John Knoerle began his creative endeavors in the early 70s as a member of the DeLuxe Radio Theatre, a comedy troupe in Santa Barbara. He then moved to LA and did stand-up comedy, opening for the likes of Jay Leno and Robin Williams.
Knoerle wrote the screenplay Quiet Fire, which starred Karen Black, and the stage play The He-Man Woman Hater’s Club, an LA Time’s Critic’s Choice. He also worked as a staff writer for Garrison Keillor’s A Prairie Home Companion.
Knoerle moved to Chicago in 1996 with his wife Judie. His first novel, “Crystal Meth Cowboys,” was optioned by Fox TV. His second novel, “The Violin Player,” won the Mayhaven Award for Fiction.
John Knoerle’s novel, A Pure Double Cross, was the first volume of a late 40s spy trilogy featuring former OSS agent Hal Schroeder. The second volume, A Despicable Profession, was published in 2010. Knoerle’s latest book, The Proxy Assassin, Book Three of the American Spy Trilogy, has just been released.
Thank you for this interview, John. Can you tell us a little about yourself and how long you’ve been writing?
I’ve been writing forever, or so it seems. I got the bug in college, at UCSB in the early 70s, writing skits for our comedy group the DeLuxe Radio Theater. (We were a poor man’s version of The Firesign Theater.)
Writing a two-page sketch took me days. Writing stage plays, much less novels, was unimaginable to me at the time. But I kept at it, one small step at a time.
Now that I think about it, writing two pages in a novel STILL takes me days.
Can you tell us briefly what your book is about?
It’s Book Three of my American Spy Trilogy and it concludes the adventures of a conflicted young man by the name of Hal Schroeder. The Trilogy is more character study than spy novel, though it has plenty of action and suspense.
I guess the best way to say it is “The Proxy Assassin” isn’t a spy novel so much as it’s a coming-of-age novel about a young man who happens to be a spy.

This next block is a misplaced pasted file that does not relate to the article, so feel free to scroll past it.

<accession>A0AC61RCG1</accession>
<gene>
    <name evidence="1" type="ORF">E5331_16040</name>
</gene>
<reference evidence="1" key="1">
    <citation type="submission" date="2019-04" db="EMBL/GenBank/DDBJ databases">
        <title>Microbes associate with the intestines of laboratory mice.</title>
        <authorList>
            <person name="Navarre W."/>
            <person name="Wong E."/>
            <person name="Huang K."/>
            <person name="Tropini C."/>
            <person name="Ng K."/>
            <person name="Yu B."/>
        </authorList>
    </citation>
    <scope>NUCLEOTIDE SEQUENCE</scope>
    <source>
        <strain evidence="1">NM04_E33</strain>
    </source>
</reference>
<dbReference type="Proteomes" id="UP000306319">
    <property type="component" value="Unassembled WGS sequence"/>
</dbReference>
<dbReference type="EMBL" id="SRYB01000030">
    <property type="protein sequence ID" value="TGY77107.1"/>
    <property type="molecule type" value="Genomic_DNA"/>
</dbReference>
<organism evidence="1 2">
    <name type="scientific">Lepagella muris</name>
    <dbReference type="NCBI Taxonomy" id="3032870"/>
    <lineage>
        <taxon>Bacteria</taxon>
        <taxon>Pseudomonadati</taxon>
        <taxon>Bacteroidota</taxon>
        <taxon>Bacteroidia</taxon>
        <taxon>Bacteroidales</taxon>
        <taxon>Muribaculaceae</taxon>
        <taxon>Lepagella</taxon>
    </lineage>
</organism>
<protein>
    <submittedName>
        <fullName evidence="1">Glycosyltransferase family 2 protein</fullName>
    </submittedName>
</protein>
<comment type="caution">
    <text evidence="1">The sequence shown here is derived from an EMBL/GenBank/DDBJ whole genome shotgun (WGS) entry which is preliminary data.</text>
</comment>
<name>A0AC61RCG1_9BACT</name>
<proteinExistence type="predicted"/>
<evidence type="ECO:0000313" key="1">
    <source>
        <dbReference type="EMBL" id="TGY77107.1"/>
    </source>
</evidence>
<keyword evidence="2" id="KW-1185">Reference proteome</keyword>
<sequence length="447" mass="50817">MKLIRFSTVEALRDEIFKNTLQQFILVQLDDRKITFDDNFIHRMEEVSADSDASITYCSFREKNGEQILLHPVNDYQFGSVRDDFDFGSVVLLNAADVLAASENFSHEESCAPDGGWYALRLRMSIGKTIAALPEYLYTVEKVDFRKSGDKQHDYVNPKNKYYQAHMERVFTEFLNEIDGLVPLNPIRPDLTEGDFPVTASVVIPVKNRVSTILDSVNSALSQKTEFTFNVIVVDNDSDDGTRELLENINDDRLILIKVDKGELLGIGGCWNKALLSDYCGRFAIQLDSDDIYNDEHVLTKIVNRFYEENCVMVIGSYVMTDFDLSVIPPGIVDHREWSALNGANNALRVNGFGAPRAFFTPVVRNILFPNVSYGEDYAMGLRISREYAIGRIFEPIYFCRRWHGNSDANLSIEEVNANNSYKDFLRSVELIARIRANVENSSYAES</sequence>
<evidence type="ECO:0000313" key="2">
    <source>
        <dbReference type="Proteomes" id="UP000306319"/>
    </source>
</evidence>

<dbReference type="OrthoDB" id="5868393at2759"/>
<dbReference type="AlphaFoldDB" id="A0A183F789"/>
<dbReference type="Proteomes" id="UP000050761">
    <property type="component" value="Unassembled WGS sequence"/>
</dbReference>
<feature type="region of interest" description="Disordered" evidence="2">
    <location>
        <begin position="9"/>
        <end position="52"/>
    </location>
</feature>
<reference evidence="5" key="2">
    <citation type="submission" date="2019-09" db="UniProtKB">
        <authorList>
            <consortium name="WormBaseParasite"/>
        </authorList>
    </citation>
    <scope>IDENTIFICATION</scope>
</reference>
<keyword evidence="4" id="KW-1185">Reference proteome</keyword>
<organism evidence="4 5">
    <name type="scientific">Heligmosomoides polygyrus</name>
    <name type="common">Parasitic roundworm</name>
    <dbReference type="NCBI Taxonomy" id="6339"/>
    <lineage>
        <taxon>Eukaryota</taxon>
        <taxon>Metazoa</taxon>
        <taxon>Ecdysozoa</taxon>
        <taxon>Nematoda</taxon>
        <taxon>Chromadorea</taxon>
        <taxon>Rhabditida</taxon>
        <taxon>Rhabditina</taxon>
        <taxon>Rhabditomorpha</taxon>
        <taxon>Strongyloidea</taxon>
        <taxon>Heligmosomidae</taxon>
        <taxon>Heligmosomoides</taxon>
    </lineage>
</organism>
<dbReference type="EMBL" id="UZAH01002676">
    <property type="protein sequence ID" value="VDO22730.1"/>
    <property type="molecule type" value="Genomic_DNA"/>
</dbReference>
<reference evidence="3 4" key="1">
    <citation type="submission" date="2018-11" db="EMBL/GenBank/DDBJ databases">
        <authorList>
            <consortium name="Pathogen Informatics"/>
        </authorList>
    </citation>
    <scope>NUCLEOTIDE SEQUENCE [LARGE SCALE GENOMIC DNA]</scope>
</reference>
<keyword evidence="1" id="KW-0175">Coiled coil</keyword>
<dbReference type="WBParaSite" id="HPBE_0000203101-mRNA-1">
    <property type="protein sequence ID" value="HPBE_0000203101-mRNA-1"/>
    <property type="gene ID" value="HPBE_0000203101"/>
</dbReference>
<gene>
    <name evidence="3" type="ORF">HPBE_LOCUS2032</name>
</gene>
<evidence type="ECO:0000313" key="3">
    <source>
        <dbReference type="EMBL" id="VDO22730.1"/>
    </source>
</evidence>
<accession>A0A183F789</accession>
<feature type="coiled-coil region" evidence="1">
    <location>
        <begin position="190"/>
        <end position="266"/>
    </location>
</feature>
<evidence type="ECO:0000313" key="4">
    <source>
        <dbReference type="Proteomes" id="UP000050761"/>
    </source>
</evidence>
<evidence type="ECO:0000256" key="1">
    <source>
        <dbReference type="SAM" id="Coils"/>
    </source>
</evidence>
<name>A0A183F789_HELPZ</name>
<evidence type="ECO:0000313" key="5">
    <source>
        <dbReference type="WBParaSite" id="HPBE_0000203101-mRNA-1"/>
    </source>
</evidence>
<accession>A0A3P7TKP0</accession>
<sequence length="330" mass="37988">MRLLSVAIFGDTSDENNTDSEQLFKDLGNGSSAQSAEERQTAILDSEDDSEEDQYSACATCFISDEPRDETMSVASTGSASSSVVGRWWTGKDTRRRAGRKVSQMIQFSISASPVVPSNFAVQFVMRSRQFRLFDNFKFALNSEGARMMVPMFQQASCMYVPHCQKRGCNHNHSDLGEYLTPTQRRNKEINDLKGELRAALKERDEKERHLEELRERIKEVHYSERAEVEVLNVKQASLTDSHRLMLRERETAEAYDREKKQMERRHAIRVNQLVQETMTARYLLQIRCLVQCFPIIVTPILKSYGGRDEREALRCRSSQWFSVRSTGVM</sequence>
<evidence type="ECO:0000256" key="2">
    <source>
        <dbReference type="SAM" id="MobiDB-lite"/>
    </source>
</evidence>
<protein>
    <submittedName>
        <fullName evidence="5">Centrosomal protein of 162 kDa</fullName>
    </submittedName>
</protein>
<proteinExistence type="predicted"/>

Why did you choose your particular genre?
My previous, never-published novel suffered from too much navel gazing. I needed to square my shoulders and engage the wider world.
Deceit, betrayal and skullduggery on a global stage. While it takes a ton of research to get it right, it’s hard to make international espionage boring!
What was your greatest challenge writing this book?
I had to thread all the disparate characters and plot lines from three books into a coherent conclusion. I had not outlined all that when I began this epic journey.
But, subconsciously, I must have. Because the pieces of the puzzle all fit together.
Are you published by a traditional house, small press or are you self-published?
I am now happily self-published.
Was it the right choice for you?
Yes. My writing doesn’t fit the spy fiction formula - I write in the first person, I enjoy more than a bit of wiseass humor and there’s not a corpse at the end of every chapter. The NY houses never could figure out what to do with me.
How are you promoting your book thus far?
Facebook ads, book giveaways on Goodreads and LibraryThing, and this fabulous blog tour!
How is that going for you?
Quite well, thank you for asking.
Can you tell us one thing you have done that actually resulted in one or more sales?
Facebooks ads, though it’s tough to find just the right audience because most folks don’t go on FB looking for novels.
Also, I had a big honking party for my friends and neighbors, handed out free books and sent them off to ply their social media networks.
Do you have another job besides writing?
Yes. Promoting my writing!
If you could give one book promotion tip to new authors, what would that be?
Try to cluster all your promotion efforts into a short window of time, say three months. “New” is a magic word in any type of advertising.
What’s next for you?
Not sure. I think I may retire to my country estate and breed silkworms.
Thank you for this interview, John. Can you tell us where we can find you on the web?